I recommend going in mid-July. It’s peak waterfall season with all the falls that cascade from the mountainsides absolutely gushing with snowmelt; later in the season, they’ll be far less impressive, if at all visible. The wildflowers are stunning, though we were told that there are so many kinds of wildflowers at Glacier, that several species are always in bloom.
It's possible to visit Glacier during the fall, winter, and spring, but you’ll likely be doing so on snowshoes or cross-country skis, as most roads aren’t plowed. The road to Apgar Village plus 11 miles of the Going-to-the-Sun Road on the west side and a 1-1/2 miles on the east side are the only roads maintained during the winter. Check conditions ahead of time. Only a very limited number of facilities are open; winter camping is free. To see some amazing photos of what it takes to plow the Going-to-the-Sun Road, click here.
KidTripster Tip: Free ranger-led snowshoe walks are offered on Saturdays and Sundays during the winter from early January to mid-March. Walks start at the Apgar Visitor Center; rentals are available for small fee. Not recommended for kids under 6 years old.
What to do?
As the "Crown of the Continent," Glacier is the headwaters for streams that flow to the Pacific Ocean, Gulf of Mexico, and Hudson's Bay; so water features - whether they be glaciers, waterfalls, or glacial lakes - dominant the landscape along with the snow-capped, jagged peaks that tell the geological history of this region.
The park is divided into sections. The most accessible by road are Lake McDonald (west), Logan Pass (center), Many Glacier (east), and St. Mary Valley (east). Goat Haunt (north), North Fork (northwest), and Two Medicine (southeast) are more remote with rough roads (if any) and fewer visitor facilities (if any), but they do reward with pure peace and serenity. Accept now that you won’t be able to see every corner of Glacier National Park, which is over a million acres in size. And while there’s a healthy competition between park employees on the east side versus the west side as to which area is the most spectacular, the truth is that they both are. Unlike other national parks that have specific must-see features, all of Glacier is eye candy.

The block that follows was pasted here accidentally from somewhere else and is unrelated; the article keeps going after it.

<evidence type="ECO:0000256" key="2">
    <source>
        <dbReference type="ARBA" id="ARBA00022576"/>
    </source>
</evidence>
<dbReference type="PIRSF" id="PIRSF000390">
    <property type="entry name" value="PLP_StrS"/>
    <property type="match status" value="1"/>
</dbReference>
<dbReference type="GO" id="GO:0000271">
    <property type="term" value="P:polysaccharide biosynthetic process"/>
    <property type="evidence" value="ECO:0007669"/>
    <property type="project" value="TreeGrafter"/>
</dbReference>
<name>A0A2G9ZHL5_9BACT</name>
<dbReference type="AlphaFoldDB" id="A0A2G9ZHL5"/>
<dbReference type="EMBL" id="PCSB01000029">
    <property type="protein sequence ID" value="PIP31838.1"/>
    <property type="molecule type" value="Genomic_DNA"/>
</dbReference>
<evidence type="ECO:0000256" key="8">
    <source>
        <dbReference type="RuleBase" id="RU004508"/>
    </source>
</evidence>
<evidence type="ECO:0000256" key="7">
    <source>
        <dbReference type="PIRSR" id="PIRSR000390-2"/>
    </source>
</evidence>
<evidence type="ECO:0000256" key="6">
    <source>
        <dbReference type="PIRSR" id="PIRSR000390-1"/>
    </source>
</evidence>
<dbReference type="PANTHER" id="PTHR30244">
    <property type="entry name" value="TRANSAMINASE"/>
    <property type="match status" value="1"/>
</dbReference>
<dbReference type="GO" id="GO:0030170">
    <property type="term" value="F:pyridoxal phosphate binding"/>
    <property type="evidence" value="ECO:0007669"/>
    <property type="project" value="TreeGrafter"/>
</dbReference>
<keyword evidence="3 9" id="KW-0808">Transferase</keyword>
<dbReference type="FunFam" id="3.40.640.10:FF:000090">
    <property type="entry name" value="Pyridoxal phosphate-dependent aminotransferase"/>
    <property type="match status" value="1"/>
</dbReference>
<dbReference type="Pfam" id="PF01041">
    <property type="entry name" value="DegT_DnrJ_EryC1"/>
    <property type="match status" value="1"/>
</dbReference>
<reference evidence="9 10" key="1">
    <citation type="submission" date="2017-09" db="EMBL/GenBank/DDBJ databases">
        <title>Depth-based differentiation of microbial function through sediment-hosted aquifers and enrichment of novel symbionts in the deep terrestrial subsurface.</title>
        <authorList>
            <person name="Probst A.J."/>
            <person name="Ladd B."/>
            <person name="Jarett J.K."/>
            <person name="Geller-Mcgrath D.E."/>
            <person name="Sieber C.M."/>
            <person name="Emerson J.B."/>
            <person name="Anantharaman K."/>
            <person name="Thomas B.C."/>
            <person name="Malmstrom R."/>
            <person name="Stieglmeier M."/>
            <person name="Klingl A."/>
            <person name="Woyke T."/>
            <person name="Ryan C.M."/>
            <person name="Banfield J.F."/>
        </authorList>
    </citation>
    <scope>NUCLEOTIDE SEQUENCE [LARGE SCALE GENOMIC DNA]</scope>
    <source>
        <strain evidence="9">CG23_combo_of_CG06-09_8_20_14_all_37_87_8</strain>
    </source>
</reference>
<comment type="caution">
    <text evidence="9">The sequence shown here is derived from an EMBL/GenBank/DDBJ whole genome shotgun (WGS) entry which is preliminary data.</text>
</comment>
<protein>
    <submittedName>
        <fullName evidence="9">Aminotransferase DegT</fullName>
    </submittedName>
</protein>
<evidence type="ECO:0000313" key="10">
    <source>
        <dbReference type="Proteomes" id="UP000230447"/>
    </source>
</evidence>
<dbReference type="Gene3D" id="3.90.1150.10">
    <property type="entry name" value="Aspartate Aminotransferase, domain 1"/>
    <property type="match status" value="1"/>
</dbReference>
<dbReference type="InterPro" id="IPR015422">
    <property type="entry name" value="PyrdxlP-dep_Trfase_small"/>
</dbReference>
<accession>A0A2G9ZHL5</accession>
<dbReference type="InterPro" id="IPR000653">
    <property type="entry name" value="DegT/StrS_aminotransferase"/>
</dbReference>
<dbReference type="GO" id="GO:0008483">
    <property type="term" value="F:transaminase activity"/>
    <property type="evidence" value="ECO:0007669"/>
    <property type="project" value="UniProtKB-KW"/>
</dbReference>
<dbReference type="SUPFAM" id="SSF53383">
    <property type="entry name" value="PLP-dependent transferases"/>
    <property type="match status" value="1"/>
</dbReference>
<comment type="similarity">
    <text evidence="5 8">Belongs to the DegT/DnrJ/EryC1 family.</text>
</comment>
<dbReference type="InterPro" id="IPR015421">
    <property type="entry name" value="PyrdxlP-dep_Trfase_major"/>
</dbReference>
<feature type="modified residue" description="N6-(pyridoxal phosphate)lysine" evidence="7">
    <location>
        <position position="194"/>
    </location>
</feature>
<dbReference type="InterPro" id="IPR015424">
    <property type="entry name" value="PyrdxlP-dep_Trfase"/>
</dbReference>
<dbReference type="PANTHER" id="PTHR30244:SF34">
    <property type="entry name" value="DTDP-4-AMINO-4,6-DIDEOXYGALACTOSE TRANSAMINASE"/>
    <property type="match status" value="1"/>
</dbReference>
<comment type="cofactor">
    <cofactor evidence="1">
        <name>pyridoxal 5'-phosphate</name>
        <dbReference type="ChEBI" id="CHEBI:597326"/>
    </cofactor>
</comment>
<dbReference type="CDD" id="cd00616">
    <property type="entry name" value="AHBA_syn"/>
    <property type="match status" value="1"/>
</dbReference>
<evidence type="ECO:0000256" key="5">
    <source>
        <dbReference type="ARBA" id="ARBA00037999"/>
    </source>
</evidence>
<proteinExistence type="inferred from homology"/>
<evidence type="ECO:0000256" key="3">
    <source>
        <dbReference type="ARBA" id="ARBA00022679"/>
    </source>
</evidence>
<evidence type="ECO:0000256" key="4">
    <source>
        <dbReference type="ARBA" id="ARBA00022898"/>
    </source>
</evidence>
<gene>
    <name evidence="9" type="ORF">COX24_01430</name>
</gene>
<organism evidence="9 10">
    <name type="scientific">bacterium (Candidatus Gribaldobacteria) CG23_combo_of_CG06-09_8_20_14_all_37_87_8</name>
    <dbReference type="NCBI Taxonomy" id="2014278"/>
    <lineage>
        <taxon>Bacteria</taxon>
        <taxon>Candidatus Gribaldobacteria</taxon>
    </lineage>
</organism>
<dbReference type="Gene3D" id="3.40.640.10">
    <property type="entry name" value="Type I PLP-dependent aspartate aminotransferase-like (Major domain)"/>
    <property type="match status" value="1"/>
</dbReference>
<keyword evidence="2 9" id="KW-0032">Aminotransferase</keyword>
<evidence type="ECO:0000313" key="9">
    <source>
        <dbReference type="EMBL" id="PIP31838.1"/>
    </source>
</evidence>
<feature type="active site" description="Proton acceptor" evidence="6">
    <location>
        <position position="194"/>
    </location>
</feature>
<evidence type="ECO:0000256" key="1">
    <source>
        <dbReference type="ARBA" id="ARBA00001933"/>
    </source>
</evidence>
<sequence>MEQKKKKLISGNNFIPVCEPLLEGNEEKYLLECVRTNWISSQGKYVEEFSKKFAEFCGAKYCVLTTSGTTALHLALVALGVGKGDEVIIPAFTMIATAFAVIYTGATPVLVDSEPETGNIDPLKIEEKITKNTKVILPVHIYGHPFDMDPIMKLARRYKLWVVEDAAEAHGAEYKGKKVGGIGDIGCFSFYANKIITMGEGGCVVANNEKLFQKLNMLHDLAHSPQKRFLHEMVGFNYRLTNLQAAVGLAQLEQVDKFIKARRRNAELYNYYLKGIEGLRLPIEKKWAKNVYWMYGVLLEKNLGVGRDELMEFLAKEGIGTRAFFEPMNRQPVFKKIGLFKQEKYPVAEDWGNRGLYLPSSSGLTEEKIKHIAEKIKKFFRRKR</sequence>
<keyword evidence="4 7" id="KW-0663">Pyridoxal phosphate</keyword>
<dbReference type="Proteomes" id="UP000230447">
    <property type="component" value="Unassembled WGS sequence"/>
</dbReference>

Our visit was structured around my 17-year-old son’s one desire: to hike to an actual glacier. It seemed like a worthy goal. In 1850, the park had an estimated 150 glaciers. (Glaciers must be at least 25 acres is size to be defined as such.) Today, fewer than 30 remain. Of the ones that do, Grinnell Glacier on the east side is the most accessible to hikers. So, knowing that we wouldn’t be able to drive through the park with our large RV, we decided to base our activities on the east side of the park.
Stick with me as I explain how to get to Grinnell Glacier. The trailhead begins near the Many Glacier Hotel; the hike is 7.6 miles roundtrip. However, you can shave off 3.4 miles by taking two shuttle boats with Glacier Park Boat Company. You board the first boat at the historic hotel for a short crossing of Swiftcurrent Lake. You disembark and make the easy walk to the shore of a second lake named Lake Josephine. A short 12-minutes later, you’ll find yourself on the opposite shore. Now you have choices. If you have younger children, you can opt for a short guided or self-guided hike in this area. Or, like us, you can jump onto the Grinnell Glacier Trail and start the moderately strenuous climb; to the glacier, it’s an elevation gain of 1840 feet. Here’s where we hit a snag. While we could hike to the point where we saw the stunning, turquoise waters of Grinnell Lake and three glaciers - Grinnell, Salamander, and Gem - in the distance, rangers had closed the last section of the trail that actually would have brought us to Grinnell Glacier because of snow conditions. Some unwise hikers ignored the closure, but especially with kids, I’d always error on the side of caution. Regardless, the hike to the Grinnell Lake overlook was breathtaking; wildflowers exploded with color all along the trail. It was a heart-pounding trek, but no one in our party of seven complained. Even without reaching the glacier, it was more than worth the effort.
When you descend back to Lake Josephine, you, again, have choices. The boat shuttle runs on a schedule that’s given to you when you disembark. We had just missed the afternoon shuttle. Rather than wait 1-1/2 hours for the next boat, we made the less than 2-mile walk back to Many Glacier Hotel. It’s an easy hike around the lakes that took less than an hour.
KidTripster Tip: Grizzly bears are no joke in Glacier. You could very well see a bear off the trail, lunching on huckleberries. Make sure you’re carrying bear spray; it’s a must. Also, it’s a good idea to tie a bell to your backpack to let the bears know that you’re coming, giving them time to exit the area. You can find bear spray at shops in the park for $40 to $50; I’d recommend buying it for less online or at an outdoor store before you arrive.